The Merge Has Happened, Now What?

The Merge Has Happened, Now What?
Credit: Forbes

Get Ready For the Surge, the Verge, the Purge and the Splurge

By Kathy Chu, TruthDAO

This year’s watershed moment in the crypto world — the Merge — took place last week, and there was nary a hitch. That puts Ethereum another step closer to its goal of becoming the go-to place for everyday transactions, from finance to social activism.

“Happy merge all,” the founder of Ethereum, Vitalik Buterin, tweeted after the watershed moment happened. “This is a big moment for the Ethereum ecosystem.“

The transition instantly reduced energy consumption of the Ethereum blockchain by 99.95%. The Merge accomplished this environmentally friendly feat by eliminating the need for transactions processed by miners to use energy-guzzling computers competing for the right to solve complex math problems -- a signature aspect of the original Ethereum blockchain. In its place, the Merge swapped in a proof-of-stake system that requires users to “stake,” or deposit, a minimum 32 Ether (currently about $43,000 USD) to validate transactions on the blockchain.

The Ethereum community’s aim, ultimately, is to make its blockchain the world’s computer, an open platform for anyone who wants to build applications, power tokens, run decentralized autonomous organizations (DAOs) or create digital assets known as Non-Fungible Tokens (NFTs). The Merge is the first of five planned upgrades that developers are working on right now. Completion -- which is not guaranteed -- could take months, if not years.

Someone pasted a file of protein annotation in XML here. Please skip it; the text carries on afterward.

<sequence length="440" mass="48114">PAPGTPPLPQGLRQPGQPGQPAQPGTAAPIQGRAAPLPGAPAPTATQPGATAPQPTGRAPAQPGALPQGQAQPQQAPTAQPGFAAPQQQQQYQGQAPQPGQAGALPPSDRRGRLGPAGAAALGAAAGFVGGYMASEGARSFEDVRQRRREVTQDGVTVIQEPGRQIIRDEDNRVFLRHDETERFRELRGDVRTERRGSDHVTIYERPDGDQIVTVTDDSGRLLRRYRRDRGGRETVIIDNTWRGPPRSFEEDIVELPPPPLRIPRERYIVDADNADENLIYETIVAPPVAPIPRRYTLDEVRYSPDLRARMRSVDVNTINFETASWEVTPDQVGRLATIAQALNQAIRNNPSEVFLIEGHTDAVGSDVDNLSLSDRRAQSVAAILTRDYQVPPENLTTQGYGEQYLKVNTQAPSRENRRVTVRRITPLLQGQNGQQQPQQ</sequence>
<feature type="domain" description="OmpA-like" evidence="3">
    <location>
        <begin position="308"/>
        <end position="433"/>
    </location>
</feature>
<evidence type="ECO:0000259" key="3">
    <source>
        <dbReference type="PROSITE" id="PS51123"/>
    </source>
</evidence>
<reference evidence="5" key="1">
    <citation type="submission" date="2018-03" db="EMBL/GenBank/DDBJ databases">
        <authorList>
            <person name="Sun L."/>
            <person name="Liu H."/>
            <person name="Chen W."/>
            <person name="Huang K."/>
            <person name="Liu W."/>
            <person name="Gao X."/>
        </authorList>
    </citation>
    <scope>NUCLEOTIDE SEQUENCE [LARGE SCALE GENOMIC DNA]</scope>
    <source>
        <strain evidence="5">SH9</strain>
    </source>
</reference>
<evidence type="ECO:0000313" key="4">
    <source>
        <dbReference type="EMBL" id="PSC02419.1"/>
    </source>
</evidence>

“It’s a long and complicated transition,” said Buterin in a July speech, estimating that the blockchain would only be 55% transitioned after the Merge. “But we’re getting close to the second half of this big long vision."

Now that the Merge is done, get ready for — as Buterin calls them — the Surge, Verge, Purge and Splurge. Up next: sharding, a concept in computer science that means the database is split to spread the data load. Sharding could happen as early as next year, making the Ethereum blockchain faster, easier, and potentially cheaper to use, according to the non-profit Ethereum Foundation.

“We're trying to have as much activity on the Internet settled on Ethereum as possible,” said Justin Drake, a researcher at the foundation. “We need the best-in-class security and enough throughput."

Not everyone shares the vision.

The Merge aside, “everything else about crypto is still bad,” crypto critic David Gerard tweeted on the day the Merge happened. "It’s quilted from scams, its only use case is dodging the law, the politics are horrible and the users are crooks - but it won't use a country's worth of electricity.”

Drake counters that Gerard’s comments are “lazy criticism that’s lacking imagination.”

According to Drake, Ethereum critics are ignoring the big picture: While scams have plagued many disruptive technologies, the blockchain is also home to a growing number of important and credible projects. Also, he notes, Ethereum is just seven years old. As more applications are built on the blockchain, he says, the more useful it will become.

Eventually, Buterin predicts that it will be a potent force for raising money for mission-oriented ventures, including social activism, and for creating domain names for the decentralized world. Domain names (such as, hypothetically, Vitalik.eth) may be useful for facilitating secure transactions with third parties because they are less susceptible to mistakes and scams than long wallet addresses.

Right now, Ethereum is the No. 2 cryptocurrency behind bitcoin, with market caps of $152.2 billion and $353.3 billion, respectively, according to CoinMarketCap.